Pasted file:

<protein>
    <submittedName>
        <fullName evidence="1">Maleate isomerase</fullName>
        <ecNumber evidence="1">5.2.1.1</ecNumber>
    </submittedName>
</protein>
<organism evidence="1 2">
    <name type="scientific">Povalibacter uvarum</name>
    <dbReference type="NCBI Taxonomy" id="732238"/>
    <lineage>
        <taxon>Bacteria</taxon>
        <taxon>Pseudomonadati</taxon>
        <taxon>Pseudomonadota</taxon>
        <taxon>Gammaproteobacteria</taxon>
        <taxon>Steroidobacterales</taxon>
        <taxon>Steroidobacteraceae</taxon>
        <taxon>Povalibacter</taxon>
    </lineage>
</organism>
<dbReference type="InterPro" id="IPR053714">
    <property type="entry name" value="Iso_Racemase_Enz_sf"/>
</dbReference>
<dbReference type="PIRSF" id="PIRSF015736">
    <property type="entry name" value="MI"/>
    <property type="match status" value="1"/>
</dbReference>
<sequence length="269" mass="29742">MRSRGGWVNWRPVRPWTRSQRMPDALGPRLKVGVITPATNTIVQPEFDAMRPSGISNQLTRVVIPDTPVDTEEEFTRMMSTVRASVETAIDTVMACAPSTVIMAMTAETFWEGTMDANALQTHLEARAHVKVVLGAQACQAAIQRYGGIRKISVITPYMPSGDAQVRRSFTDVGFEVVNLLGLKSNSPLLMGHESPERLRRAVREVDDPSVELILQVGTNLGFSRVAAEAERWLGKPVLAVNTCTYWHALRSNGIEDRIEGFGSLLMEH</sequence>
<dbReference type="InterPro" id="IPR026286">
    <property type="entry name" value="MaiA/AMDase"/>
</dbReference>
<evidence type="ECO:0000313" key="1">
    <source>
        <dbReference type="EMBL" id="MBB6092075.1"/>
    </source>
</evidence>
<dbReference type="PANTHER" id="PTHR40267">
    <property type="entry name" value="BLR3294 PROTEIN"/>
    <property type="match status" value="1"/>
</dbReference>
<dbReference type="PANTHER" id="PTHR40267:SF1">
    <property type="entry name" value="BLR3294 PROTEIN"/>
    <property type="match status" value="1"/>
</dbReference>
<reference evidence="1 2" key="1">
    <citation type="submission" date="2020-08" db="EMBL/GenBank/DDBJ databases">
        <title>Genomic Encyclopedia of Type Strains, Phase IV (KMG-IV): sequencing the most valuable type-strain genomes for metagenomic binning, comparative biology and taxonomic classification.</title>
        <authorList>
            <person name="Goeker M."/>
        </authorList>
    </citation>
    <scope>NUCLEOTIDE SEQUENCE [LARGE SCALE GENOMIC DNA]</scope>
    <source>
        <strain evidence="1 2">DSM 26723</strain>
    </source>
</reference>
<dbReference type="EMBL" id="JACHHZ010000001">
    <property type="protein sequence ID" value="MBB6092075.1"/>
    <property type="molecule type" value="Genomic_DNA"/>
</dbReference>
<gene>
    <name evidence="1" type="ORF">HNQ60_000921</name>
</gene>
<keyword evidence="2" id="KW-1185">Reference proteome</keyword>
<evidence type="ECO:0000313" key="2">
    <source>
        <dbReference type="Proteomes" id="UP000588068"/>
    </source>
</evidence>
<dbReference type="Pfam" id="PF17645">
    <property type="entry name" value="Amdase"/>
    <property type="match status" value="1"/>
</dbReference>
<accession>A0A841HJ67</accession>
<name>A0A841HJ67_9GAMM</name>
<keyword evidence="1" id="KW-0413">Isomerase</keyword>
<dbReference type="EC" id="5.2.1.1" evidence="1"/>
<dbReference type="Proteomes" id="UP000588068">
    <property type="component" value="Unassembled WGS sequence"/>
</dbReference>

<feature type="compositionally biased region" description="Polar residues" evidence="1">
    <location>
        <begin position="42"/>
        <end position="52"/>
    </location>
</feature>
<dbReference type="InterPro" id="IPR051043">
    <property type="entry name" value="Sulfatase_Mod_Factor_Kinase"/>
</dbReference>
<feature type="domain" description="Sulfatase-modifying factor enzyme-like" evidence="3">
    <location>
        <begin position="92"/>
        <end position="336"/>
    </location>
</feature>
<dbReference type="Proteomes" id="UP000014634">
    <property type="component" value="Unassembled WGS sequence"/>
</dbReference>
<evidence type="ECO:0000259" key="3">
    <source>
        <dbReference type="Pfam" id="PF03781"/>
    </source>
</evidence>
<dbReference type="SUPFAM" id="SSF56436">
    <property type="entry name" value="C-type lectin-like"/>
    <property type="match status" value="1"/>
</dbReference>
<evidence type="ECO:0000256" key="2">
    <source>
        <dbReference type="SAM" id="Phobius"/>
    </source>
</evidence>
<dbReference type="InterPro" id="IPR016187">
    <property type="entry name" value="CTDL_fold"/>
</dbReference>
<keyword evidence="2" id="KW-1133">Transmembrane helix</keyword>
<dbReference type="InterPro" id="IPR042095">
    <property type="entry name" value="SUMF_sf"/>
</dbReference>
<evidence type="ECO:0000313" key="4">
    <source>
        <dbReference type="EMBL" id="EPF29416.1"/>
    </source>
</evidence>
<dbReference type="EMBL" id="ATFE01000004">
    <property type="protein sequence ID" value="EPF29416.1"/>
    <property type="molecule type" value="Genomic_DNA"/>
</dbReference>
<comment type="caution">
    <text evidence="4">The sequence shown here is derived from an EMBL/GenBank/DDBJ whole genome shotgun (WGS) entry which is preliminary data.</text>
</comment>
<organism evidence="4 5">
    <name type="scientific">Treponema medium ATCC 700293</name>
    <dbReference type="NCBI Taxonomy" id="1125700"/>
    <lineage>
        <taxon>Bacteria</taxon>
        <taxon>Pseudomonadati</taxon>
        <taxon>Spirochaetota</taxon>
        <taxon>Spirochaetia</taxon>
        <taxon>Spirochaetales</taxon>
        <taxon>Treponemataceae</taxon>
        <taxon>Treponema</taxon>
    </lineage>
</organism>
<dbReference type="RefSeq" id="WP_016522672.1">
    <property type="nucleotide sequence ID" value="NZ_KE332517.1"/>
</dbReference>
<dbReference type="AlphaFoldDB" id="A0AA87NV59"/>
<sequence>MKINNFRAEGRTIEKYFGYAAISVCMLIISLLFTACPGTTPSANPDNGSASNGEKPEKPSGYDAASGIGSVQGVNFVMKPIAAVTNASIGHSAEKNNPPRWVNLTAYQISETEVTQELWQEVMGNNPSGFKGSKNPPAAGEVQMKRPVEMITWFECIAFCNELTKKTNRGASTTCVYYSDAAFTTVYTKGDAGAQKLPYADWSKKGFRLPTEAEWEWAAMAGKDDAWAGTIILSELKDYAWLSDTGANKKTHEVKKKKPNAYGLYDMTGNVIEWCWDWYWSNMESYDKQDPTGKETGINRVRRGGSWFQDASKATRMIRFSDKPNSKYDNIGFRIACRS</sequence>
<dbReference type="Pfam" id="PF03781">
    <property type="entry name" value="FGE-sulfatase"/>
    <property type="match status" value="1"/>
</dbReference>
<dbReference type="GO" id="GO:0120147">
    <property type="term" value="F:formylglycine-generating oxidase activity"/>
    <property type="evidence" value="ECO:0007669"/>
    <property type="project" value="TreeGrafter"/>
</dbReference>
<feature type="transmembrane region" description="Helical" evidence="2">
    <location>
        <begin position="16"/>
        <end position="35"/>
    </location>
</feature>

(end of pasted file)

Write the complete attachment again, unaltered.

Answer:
<protein>
    <submittedName>
        <fullName evidence="1">Maleate isomerase</fullName>
        <ecNumber evidence="1">5.2.1.1</ecNumber>
    </submittedName>
</protein>
<organism evidence="1 2">
    <name type="scientific">Povalibacter uvarum</name>
    <dbReference type="NCBI Taxonomy" id="732238"/>
    <lineage>
        <taxon>Bacteria</taxon>
        <taxon>Pseudomonadati</taxon>
        <taxon>Pseudomonadota</taxon>
        <taxon>Gammaproteobacteria</taxon>
        <taxon>Steroidobacterales</taxon>
        <taxon>Steroidobacteraceae</taxon>
        <taxon>Povalibacter</taxon>
    </lineage>
</organism>
<dbReference type="InterPro" id="IPR053714">
    <property type="entry name" value="Iso_Racemase_Enz_sf"/>
</dbReference>
<dbReference type="PIRSF" id="PIRSF015736">
    <property type="entry name" value="MI"/>
    <property type="match status" value="1"/>
</dbReference>
<sequence length="269" mass="29742">MRSRGGWVNWRPVRPWTRSQRMPDALGPRLKVGVITPATNTIVQPEFDAMRPSGISNQLTRVVIPDTPVDTEEEFTRMMSTVRASVETAIDTVMACAPSTVIMAMTAETFWEGTMDANALQTHLEARAHVKVVLGAQACQAAIQRYGGIRKISVITPYMPSGDAQVRRSFTDVGFEVVNLLGLKSNSPLLMGHESPERLRRAVREVDDPSVELILQVGTNLGFSRVAAEAERWLGKPVLAVNTCTYWHALRSNGIEDRIEGFGSLLMEH</sequence>
<dbReference type="InterPro" id="IPR026286">
    <property type="entry name" value="MaiA/AMDase"/>
</dbReference>
<evidence type="ECO:0000313" key="1">
    <source>
        <dbReference type="EMBL" id="MBB6092075.1"/>
    </source>
</evidence>
<dbReference type="PANTHER" id="PTHR40267">
    <property type="entry name" value="BLR3294 PROTEIN"/>
    <property type="match status" value="1"/>
</dbReference>
<dbReference type="PANTHER" id="PTHR40267:SF1">
    <property type="entry name" value="BLR3294 PROTEIN"/>
    <property type="match status" value="1"/>
</dbReference>
<reference evidence="1 2" key="1">
    <citation type="submission" date="2020-08" db="EMBL/GenBank/DDBJ databases">
        <title>Genomic Encyclopedia of Type Strains, Phase IV (KMG-IV): sequencing the most valuable type-strain genomes for metagenomic binning, comparative biology and taxonomic classification.</title>
        <authorList>
            <person name="Goeker M."/>
        </authorList>
    </citation>
    <scope>NUCLEOTIDE SEQUENCE [LARGE SCALE GENOMIC DNA]</scope>
    <source>
        <strain evidence="1 2">DSM 26723</strain>
    </source>
</reference>
<dbReference type="EMBL" id="JACHHZ010000001">
    <property type="protein sequence ID" value="MBB6092075.1"/>
    <property type="molecule type" value="Genomic_DNA"/>
</dbReference>
<gene>
    <name evidence="1" type="ORF">HNQ60_000921</name>
</gene>
<keyword evidence="2" id="KW-1185">Reference proteome</keyword>
<evidence type="ECO:0000313" key="2">
    <source>
        <dbReference type="Proteomes" id="UP000588068"/>
    </source>
</evidence>
<dbReference type="Pfam" id="PF17645">
    <property type="entry name" value="Amdase"/>
    <property type="match status" value="1"/>
</dbReference>
<accession>A0A841HJ67</accession>
<name>A0A841HJ67_9GAMM</name>
<keyword evidence="1" id="KW-0413">Isomerase</keyword>
<dbReference type="EC" id="5.2.1.1" evidence="1"/>
<dbReference type="Proteomes" id="UP000588068">
    <property type="component" value="Unassembled WGS sequence"/>
</dbReference>

<feature type="compositionally biased region" description="Polar residues" evidence="1">
    <location>
        <begin position="42"/>
        <end position="52"/>
    </location>
</feature>
<dbReference type="InterPro" id="IPR051043">
    <property type="entry name" value="Sulfatase_Mod_Factor_Kinase"/>
</dbReference>
<feature type="domain" description="Sulfatase-modifying factor enzyme-like" evidence="3">
    <location>
        <begin position="92"/>
        <end position="336"/>
    </location>
</feature>
<dbReference type="Proteomes" id="UP000014634">
    <property type="component" value="Unassembled WGS sequence"/>
</dbReference>
<evidence type="ECO:0000259" key="3">
    <source>
        <dbReference type="Pfam" id="PF03781"/>
    </source>
</evidence>
<dbReference type="SUPFAM" id="SSF56436">
    <property type="entry name" value="C-type lectin-like"/>
    <property type="match status" value="1"/>
</dbReference>
<evidence type="ECO:0000256" key="2">
    <source>
        <dbReference type="SAM" id="Phobius"/>
    </source>
</evidence>
<dbReference type="InterPro" id="IPR016187">
    <property type="entry name" value="CTDL_fold"/>
</dbReference>
<keyword evidence="2" id="KW-1133">Transmembrane helix</keyword>
<dbReference type="InterPro" id="IPR042095">
    <property type="entry name" value="SUMF_sf"/>
</dbReference>
<evidence type="ECO:0000313" key="4">
    <source>
        <dbReference type="EMBL" id="EPF29416.1"/>
    </source>
</evidence>
<dbReference type="EMBL" id="ATFE01000004">
    <property type="protein sequence ID" value="EPF29416.1"/>
    <property type="molecule type" value="Genomic_DNA"/>
</dbReference>
<comment type="caution">
    <text evidence="4">The sequence shown here is derived from an EMBL/GenBank/DDBJ whole genome shotgun (WGS) entry which is preliminary data.</text>
</comment>
<organism evidence="4 5">
    <name type="scientific">Treponema medium ATCC 700293</name>
    <dbReference type="NCBI Taxonomy" id="1125700"/>
    <lineage>
        <taxon>Bacteria</taxon>
        <taxon>Pseudomonadati</taxon>
        <taxon>Spirochaetota</taxon>
        <taxon>Spirochaetia</taxon>
        <taxon>Spirochaetales</taxon>
        <taxon>Treponemataceae</taxon>
        <taxon>Treponema</taxon>
    </lineage>
</organism>
<dbReference type="RefSeq" id="WP_016522672.1">
    <property type="nucleotide sequence ID" value="NZ_KE332517.1"/>
</dbReference>
<dbReference type="AlphaFoldDB" id="A0AA87NV59"/>
<sequence>MKINNFRAEGRTIEKYFGYAAISVCMLIISLLFTACPGTTPSANPDNGSASNGEKPEKPSGYDAASGIGSVQGVNFVMKPIAAVTNASIGHSAEKNNPPRWVNLTAYQISETEVTQELWQEVMGNNPSGFKGSKNPPAAGEVQMKRPVEMITWFECIAFCNELTKKTNRGASTTCVYYSDAAFTTVYTKGDAGAQKLPYADWSKKGFRLPTEAEWEWAAMAGKDDAWAGTIILSELKDYAWLSDTGANKKTHEVKKKKPNAYGLYDMTGNVIEWCWDWYWSNMESYDKQDPTGKETGINRVRRGGSWFQDASKATRMIRFSDKPNSKYDNIGFRIACRS</sequence>
<dbReference type="Pfam" id="PF03781">
    <property type="entry name" value="FGE-sulfatase"/>
    <property type="match status" value="1"/>
</dbReference>
<dbReference type="GO" id="GO:0120147">
    <property type="term" value="F:formylglycine-generating oxidase activity"/>
    <property type="evidence" value="ECO:0007669"/>
    <property type="project" value="TreeGrafter"/>
</dbReference>
<feature type="transmembrane region" description="Helical" evidence="2">
    <location>
        <begin position="16"/>
        <end position="35"/>
    </location>
</feature>